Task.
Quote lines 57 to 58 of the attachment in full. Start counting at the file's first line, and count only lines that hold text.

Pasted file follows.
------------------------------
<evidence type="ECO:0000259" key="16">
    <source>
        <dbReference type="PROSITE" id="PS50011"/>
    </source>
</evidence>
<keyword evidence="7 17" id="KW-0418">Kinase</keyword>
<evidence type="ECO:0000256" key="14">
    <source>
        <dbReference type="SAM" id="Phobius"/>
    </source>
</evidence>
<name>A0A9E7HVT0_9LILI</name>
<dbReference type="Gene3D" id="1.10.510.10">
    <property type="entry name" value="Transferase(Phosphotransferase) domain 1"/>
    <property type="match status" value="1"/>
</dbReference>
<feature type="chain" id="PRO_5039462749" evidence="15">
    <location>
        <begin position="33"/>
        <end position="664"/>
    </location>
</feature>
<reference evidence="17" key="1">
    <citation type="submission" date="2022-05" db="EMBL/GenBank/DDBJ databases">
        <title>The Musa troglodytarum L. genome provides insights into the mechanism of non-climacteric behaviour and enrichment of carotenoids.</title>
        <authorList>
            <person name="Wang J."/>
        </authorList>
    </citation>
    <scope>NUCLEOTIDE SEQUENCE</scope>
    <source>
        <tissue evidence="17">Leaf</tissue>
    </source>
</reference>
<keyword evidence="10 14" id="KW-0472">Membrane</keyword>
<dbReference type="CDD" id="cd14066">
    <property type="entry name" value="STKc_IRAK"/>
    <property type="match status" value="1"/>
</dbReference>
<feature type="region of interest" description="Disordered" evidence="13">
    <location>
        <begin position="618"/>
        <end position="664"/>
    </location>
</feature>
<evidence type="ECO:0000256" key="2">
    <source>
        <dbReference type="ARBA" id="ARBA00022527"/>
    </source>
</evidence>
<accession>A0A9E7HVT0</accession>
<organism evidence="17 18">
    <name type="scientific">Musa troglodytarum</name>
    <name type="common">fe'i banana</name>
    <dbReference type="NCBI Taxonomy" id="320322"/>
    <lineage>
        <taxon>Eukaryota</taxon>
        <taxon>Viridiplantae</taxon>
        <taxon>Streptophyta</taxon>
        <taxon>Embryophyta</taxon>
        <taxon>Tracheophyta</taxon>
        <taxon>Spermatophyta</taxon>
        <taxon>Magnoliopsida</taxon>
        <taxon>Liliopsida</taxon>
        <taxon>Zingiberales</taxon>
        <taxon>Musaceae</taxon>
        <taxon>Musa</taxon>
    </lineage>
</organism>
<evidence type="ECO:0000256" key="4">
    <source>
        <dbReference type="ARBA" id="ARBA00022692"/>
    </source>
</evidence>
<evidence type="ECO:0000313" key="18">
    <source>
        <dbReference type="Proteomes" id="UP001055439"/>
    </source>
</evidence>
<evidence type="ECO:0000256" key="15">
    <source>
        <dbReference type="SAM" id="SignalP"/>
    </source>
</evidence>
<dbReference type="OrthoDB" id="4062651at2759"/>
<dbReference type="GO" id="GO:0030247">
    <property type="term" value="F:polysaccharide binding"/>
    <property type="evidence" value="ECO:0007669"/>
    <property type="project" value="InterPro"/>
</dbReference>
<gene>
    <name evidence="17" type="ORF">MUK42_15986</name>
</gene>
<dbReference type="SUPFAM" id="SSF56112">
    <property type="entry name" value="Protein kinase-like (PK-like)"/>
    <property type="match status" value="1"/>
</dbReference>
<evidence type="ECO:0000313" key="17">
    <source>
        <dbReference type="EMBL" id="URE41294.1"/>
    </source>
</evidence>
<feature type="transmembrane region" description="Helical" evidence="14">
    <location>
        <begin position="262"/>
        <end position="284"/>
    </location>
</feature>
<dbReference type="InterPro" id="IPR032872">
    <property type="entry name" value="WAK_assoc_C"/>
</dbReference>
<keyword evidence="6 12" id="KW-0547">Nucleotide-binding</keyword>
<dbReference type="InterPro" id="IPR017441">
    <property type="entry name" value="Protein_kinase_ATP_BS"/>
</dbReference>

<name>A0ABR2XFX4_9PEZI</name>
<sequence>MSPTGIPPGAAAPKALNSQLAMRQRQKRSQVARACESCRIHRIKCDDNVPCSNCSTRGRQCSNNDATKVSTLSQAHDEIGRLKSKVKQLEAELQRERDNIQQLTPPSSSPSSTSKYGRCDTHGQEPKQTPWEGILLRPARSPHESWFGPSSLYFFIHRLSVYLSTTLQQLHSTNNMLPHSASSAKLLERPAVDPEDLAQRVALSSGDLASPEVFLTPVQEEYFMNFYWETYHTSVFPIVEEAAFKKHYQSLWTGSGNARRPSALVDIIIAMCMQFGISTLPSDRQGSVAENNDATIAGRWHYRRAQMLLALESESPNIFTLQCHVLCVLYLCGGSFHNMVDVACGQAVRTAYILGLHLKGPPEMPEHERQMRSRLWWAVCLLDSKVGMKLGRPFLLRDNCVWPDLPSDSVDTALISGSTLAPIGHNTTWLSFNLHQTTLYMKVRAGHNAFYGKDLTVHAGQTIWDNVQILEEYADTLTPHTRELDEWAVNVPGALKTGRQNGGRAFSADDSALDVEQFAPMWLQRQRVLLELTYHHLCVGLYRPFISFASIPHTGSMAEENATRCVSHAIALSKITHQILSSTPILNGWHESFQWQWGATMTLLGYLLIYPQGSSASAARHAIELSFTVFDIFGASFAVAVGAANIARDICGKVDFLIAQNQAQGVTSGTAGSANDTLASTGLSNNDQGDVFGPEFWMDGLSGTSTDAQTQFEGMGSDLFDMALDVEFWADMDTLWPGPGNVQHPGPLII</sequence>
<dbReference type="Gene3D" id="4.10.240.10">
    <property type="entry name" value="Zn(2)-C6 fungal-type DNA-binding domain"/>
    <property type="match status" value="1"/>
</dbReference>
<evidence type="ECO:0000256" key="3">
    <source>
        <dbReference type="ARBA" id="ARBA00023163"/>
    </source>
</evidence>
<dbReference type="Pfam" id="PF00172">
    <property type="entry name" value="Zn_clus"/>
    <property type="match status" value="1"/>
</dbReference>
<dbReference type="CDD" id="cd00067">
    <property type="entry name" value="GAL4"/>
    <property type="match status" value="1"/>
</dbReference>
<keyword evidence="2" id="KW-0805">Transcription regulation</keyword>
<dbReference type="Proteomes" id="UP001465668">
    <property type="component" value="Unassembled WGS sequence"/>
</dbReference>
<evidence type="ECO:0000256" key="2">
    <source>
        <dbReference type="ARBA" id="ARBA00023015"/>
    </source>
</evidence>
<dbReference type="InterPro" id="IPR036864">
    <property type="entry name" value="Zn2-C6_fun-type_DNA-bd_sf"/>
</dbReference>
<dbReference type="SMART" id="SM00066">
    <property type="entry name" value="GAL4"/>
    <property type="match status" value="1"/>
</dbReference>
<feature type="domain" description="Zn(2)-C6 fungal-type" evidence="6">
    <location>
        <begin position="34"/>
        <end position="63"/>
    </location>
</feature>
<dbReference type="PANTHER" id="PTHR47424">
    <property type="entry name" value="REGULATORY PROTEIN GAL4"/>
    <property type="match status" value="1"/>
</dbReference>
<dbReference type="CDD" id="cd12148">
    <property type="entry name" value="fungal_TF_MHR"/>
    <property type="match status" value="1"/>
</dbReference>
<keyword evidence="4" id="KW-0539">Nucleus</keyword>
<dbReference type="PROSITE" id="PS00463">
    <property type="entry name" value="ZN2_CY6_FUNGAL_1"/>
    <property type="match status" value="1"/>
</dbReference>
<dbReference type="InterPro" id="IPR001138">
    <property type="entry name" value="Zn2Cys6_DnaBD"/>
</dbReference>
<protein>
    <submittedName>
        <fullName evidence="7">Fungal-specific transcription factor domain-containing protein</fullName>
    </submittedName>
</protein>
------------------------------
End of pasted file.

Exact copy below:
        <taxon>Eukaryota</taxon>
        <taxon>Viridiplantae</taxon>